This is a post that has been burbling around in my brain for a while, and I thought I might as well just post it. Plus, it’s been a while since I put up one of those posts that gets everyone talking and angry with me/aggressively agreeing with me.
This is in response to a whole bunch of articles that seem to thrive on picking and choosing buzzwords and tiny elements of a film and making an argument about it. There were the same articles about the “rape” of Avantika, about the male rape “jokes” in Badrinath Ki Dulhania, all kinds of other Hindi movies that are torn down by the English language press based on tiny elements in the film instead of looking at the film as a whole. And often the argument they make is based on being “feminist”. Or, less often, related to class or ethnicity or something else similarly important in the real world but hard to define in the filmic world.
I’m going to start with a radical angry making statement: Being a feminist does not mean you have the training to do feminist media criticism. It is not the same thing. In the same way that being a feminist does not mean you are qualified to do abuse survivor counseling, or be a sexual harassment attorney. You can care about the issues, but that doesn’t make you qualified to address them. Or at least, not as qualified as someone else could be.
Being a feminist means calling out gender based injustice, of any kind. Social, physical, financial, legal, anything.
Doing feminist media criticism is a much smaller and less important goal. Feminist media criticism means looking at a media product through the lens of how genders are presented. Not looking for justice or injustice or anything as simple as that, but just all the many many ways male and female appear onscreen.
For me, this is what I look for when I am looking at female characters in film:
Presence means, are they even there onscreen! Most Indian films easily pass this test. This is the reason the required romance plot is a good thing, from the feminist media criticism perspective. It means at least the woman has to be there in the film in order for the romance to take place. The same is true of the “mother” character. Yes, love interest and mother roles are not the best or most interesting parts, but it does mean a woman is there in the filmic world. Unlike in American films such as 12 Angry Men, Apocalypse Now (yes, the village women and the Playboy bunnies, but just barely), all the movies about the angry divorced guy who lives alone.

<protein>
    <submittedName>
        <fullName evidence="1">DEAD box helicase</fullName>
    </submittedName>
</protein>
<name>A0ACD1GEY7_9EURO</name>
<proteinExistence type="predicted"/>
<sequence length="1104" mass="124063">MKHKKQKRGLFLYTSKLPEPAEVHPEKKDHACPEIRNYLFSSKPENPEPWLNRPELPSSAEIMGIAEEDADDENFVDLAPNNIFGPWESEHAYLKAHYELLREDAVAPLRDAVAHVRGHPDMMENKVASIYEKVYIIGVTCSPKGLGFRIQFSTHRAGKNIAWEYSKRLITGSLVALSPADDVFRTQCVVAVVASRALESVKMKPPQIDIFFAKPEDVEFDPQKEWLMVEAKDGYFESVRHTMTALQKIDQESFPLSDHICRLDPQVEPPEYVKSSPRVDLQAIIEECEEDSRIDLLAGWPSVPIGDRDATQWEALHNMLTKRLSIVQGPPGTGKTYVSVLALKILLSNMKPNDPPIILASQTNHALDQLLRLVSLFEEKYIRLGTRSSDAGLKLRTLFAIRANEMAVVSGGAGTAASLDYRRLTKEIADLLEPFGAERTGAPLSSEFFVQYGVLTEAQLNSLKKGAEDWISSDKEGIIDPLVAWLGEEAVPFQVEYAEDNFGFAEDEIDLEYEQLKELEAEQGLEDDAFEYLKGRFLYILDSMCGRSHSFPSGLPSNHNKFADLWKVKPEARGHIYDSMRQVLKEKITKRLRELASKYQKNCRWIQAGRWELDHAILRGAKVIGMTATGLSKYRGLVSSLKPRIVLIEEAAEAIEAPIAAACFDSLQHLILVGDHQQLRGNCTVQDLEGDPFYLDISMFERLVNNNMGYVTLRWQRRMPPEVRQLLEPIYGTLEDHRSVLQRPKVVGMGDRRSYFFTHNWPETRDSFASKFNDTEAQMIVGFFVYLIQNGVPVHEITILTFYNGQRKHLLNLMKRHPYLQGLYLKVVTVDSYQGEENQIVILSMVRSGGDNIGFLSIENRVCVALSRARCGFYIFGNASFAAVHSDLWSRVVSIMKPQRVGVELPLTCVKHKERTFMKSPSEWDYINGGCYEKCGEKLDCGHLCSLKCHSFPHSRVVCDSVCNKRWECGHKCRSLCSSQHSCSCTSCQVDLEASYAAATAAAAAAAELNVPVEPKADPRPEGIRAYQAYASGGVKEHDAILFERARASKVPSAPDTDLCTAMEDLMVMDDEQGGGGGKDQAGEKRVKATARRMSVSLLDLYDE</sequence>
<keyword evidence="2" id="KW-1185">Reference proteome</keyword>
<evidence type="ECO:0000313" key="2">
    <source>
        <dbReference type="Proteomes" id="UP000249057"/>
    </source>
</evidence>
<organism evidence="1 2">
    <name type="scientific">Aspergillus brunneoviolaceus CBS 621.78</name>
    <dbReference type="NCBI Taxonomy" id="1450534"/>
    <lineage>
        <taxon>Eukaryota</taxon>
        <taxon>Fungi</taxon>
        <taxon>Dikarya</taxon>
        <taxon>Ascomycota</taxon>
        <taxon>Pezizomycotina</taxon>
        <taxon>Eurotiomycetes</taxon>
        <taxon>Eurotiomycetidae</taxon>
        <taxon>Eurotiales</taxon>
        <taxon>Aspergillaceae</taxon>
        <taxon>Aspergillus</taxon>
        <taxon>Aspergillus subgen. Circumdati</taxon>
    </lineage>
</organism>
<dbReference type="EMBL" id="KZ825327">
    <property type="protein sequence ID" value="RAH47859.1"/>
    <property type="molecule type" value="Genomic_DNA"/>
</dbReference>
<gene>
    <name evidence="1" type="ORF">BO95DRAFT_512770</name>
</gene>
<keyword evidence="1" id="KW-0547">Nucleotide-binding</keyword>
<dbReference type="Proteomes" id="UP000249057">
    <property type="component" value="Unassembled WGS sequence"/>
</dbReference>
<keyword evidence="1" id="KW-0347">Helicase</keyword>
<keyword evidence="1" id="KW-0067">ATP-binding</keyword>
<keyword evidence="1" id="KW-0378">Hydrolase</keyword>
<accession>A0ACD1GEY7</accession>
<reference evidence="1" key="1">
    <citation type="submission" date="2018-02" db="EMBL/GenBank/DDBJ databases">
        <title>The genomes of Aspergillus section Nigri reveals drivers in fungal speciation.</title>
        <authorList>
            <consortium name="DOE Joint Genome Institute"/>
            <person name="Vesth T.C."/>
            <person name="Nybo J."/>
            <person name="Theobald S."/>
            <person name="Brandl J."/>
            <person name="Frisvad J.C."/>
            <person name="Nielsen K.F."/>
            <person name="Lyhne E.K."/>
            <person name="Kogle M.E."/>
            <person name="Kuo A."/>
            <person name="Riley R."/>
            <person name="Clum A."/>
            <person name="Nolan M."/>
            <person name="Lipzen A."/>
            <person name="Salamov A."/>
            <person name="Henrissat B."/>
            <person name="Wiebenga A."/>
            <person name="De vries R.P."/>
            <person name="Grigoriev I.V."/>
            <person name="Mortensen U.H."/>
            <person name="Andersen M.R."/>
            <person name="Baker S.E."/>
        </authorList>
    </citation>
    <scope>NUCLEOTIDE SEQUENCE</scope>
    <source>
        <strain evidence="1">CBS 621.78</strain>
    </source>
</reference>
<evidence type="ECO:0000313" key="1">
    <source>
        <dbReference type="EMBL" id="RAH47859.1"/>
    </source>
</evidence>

Voice means the woman has her own perspective, her own hopes and dreams and ideals, and the are shown to the audience. Many Indian films do not pass this test. But many do, still more than American films. Something like Kareena’s character in Bajrangi Bhaijaan, it is a very small character, but she is able to express what she wants in life and what she thinks about the world. Or Preity in Lakshya, she isn’t the hero of the film, but she does get to express her thoughts and dreams. The film can have a male hero and be male focused, and still give voice to the female characters. Unlike, for instance, Katrina Kaif in Dhoom 3, who never fully says what she wants in life. Or Deepika in Tamasha. She exists only in relation to the hero, we don’t hear her “voice” on its own.
And then there is agency, the ability to take those desires and turn them into changes in the world. This is the part where Indian films most often (and frustratingly) fail. As does Indian society, the right of a woman to do what makes her happy just because it makes her happy is ever illusive. Is the woman able to take her voice and put it into actions, make something happen that she wants? Or is it her place to go along with what happens to her, always reacting instead of acting? Think of Sonakshi in Dabangg. Yes, she has voice, she tells Salman that she will not marry while her father is alive. But then Salman and her father together decide how this marriage will happen, and she is just silently dragged along. Sonam in Prem Ratan Dhan Payo would be another one. Gracy Singh in Munna Bhai MBBS. And dozens of others.
(This should be obvious, but almost ANY straight romance film includes these three elements for the heroine. She has to be present for at least half the film to make the romance work, she has to voice her desires in order for us to understand the progress of the romance, and in most films, she expresses her agency by picking her own happy ending. Yes, it revolves around marriage which in a simplistic view is regressive, but the larger message is a woman getting what she wants in life)